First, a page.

Pediatric febrile seizures, which represent the most common childhood seizure disorder, exist only in association with an elevated temperature. Evidence suggests, however, that they have little connection with cognitive function, so the prognosis for normal neurologic function is excellent in children with febrile seizures. 
Epidemiologic studies have led to the division of febrile seizures into 3 groups, as follows:
Simple febrile seizures
Complex febrile seizures
Symptomatic febrile seizures
Essential update: Starting MMR/MMRV vaccination earlier may reduce seizure risk
In a case-series analysis of a cohort of 323,247 US children born from 2004 to 2008, Hambidge et al found that delaying the first dose of measles-mumps-rubella (MMR) or measles-mumps-rubella-varicella (MMRV) vaccine beyond the age of 15 months may more than double the risk of postvaccination seizures in the second year of life. [2, 3]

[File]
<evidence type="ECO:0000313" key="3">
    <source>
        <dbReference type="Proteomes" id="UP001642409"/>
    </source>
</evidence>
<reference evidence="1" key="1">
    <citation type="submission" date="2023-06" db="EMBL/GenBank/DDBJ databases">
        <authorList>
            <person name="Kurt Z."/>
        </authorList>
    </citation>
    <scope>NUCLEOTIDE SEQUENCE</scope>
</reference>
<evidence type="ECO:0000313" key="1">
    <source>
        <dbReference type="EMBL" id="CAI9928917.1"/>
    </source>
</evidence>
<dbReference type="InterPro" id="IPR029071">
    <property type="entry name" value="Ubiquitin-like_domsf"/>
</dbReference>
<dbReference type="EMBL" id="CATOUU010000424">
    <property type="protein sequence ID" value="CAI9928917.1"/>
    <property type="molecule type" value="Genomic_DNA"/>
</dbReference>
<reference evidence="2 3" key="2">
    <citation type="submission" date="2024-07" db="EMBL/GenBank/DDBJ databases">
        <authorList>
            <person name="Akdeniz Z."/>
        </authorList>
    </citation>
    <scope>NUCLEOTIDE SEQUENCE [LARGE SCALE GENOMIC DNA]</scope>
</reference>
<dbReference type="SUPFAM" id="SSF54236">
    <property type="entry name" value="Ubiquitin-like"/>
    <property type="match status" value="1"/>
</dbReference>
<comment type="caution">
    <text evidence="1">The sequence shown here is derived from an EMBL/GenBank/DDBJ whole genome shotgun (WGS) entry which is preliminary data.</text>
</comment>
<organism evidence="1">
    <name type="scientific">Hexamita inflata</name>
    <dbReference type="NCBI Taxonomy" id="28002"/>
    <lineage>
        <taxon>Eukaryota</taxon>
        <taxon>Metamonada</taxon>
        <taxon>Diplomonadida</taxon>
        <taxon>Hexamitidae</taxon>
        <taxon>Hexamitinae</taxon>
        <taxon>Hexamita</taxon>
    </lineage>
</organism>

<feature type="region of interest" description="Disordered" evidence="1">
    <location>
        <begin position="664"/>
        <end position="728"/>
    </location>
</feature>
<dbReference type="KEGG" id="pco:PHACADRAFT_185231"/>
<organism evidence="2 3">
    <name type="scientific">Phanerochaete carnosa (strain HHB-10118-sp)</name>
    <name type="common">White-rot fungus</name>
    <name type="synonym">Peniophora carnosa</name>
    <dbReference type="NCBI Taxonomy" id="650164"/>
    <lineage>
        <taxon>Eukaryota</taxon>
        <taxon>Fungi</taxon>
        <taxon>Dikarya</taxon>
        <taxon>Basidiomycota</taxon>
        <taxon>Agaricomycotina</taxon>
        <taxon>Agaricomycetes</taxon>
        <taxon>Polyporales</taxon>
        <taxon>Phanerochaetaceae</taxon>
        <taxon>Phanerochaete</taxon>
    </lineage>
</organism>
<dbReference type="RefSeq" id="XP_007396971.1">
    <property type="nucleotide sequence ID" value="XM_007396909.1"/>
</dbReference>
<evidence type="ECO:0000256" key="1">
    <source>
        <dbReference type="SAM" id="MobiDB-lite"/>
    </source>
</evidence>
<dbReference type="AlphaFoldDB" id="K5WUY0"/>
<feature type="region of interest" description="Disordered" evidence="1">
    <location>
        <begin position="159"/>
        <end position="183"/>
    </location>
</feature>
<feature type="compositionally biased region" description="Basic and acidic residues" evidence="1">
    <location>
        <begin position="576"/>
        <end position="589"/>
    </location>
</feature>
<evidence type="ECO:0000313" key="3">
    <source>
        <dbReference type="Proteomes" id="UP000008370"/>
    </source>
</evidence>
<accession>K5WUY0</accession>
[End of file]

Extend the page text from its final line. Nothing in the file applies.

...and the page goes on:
In infants, there was no association between vaccination timing and postvaccination seizures.  In the second year of life, however, the incident rate ratio (IRR) for seizures within 7-10 days was 2.65 (95% confidence interval [CI], 1.99-3.55) after first MMR doses at 12-15 months of age, compared with 6.53 (95% CI, 3.15-13.53) after first MMR doses at 16-23 months. For the MMRV vaccine, the IRR for seizures was 4.95 (95% CI, 3.68-6.66) after first doses at 12-15 months, compared with 9.80 (95% CI, 4.35-22.06) for first doses at 16-23 months.